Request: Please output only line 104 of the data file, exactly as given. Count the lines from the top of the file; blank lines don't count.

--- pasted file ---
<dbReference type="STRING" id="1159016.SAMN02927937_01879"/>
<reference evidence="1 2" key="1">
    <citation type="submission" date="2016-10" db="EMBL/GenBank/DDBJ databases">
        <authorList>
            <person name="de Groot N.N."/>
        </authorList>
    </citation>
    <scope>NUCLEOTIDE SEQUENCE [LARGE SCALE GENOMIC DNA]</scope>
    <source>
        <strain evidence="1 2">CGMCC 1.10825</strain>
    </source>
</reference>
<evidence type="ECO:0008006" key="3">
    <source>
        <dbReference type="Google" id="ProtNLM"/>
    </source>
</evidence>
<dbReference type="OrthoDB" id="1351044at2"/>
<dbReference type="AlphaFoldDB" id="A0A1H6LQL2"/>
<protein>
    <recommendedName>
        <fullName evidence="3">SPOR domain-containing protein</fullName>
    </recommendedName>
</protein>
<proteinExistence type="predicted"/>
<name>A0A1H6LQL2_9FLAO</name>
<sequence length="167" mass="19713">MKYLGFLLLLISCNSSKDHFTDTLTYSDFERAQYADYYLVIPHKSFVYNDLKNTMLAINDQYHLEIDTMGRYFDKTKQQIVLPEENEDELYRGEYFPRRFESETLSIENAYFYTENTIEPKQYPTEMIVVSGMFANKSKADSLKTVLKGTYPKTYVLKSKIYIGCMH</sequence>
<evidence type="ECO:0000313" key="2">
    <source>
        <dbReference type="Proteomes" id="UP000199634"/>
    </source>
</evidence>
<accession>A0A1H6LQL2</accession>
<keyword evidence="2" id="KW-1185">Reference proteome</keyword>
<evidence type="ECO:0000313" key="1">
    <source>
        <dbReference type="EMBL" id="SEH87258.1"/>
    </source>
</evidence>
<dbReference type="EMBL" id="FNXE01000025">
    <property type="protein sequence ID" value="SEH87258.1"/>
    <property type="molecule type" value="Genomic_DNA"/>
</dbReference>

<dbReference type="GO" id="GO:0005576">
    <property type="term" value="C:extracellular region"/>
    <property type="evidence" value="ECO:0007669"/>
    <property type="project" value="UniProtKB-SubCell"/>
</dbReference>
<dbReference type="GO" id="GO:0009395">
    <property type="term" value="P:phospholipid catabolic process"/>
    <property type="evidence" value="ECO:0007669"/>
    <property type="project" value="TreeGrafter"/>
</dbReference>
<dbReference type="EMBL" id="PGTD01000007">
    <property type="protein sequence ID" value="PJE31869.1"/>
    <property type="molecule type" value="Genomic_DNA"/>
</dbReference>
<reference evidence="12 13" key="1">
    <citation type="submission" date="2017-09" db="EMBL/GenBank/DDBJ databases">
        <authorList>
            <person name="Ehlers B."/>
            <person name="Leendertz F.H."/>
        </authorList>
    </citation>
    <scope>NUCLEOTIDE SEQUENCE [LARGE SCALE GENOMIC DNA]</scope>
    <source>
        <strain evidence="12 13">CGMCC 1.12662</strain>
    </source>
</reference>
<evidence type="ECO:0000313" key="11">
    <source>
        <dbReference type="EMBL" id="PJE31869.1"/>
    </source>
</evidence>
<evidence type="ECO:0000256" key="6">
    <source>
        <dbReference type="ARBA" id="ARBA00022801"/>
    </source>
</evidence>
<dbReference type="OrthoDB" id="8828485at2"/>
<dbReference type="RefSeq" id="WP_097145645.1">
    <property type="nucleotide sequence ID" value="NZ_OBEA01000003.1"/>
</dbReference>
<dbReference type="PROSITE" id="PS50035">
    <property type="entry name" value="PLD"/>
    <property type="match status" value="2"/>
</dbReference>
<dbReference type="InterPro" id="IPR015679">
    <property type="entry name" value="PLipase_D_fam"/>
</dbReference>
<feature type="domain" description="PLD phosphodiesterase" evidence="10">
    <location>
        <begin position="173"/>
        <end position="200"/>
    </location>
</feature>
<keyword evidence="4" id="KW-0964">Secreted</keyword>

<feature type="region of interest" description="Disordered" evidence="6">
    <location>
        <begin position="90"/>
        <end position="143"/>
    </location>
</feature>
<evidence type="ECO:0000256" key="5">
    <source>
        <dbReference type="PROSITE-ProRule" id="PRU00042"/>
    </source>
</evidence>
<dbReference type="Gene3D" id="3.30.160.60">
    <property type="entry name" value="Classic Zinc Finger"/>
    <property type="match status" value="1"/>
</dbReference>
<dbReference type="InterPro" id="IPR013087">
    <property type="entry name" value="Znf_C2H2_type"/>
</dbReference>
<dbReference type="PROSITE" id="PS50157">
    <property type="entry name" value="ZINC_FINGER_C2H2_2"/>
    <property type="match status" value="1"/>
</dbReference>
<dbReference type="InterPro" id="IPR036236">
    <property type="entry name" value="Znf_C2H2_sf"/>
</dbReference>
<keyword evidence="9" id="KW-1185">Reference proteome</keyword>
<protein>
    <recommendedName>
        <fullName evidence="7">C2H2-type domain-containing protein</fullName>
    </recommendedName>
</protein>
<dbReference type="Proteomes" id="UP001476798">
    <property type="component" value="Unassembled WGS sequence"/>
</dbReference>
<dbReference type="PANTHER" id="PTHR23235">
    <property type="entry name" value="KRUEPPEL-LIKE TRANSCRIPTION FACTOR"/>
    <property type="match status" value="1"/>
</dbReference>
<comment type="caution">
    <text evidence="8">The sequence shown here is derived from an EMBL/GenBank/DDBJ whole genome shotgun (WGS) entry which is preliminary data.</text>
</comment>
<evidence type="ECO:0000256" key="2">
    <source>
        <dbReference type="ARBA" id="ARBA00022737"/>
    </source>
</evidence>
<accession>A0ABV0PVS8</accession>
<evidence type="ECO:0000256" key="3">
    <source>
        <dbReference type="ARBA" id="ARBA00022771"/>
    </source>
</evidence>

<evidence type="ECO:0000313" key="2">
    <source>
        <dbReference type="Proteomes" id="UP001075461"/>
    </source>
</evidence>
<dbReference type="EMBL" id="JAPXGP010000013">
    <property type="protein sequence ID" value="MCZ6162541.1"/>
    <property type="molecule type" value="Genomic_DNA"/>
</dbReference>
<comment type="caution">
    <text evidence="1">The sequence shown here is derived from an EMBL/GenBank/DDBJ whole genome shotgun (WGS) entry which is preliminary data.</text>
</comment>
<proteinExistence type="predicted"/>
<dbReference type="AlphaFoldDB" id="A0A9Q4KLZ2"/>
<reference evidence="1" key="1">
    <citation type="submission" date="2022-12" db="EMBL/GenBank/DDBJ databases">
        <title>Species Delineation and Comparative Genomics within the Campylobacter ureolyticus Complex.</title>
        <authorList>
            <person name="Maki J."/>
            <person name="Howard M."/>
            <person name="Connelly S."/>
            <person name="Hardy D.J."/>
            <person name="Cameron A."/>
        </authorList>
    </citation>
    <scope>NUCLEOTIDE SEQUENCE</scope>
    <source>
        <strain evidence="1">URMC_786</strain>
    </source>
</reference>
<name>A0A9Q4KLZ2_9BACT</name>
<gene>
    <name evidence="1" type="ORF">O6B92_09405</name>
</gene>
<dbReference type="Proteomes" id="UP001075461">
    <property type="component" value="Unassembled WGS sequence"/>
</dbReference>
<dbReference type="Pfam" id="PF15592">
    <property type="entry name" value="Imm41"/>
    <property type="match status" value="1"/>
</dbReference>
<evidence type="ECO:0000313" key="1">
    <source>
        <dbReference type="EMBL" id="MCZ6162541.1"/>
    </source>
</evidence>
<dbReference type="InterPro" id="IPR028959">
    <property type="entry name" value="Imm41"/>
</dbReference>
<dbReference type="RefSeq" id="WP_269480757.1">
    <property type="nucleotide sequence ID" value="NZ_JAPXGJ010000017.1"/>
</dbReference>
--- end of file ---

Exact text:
<evidence type="ECO:0000256" key="5">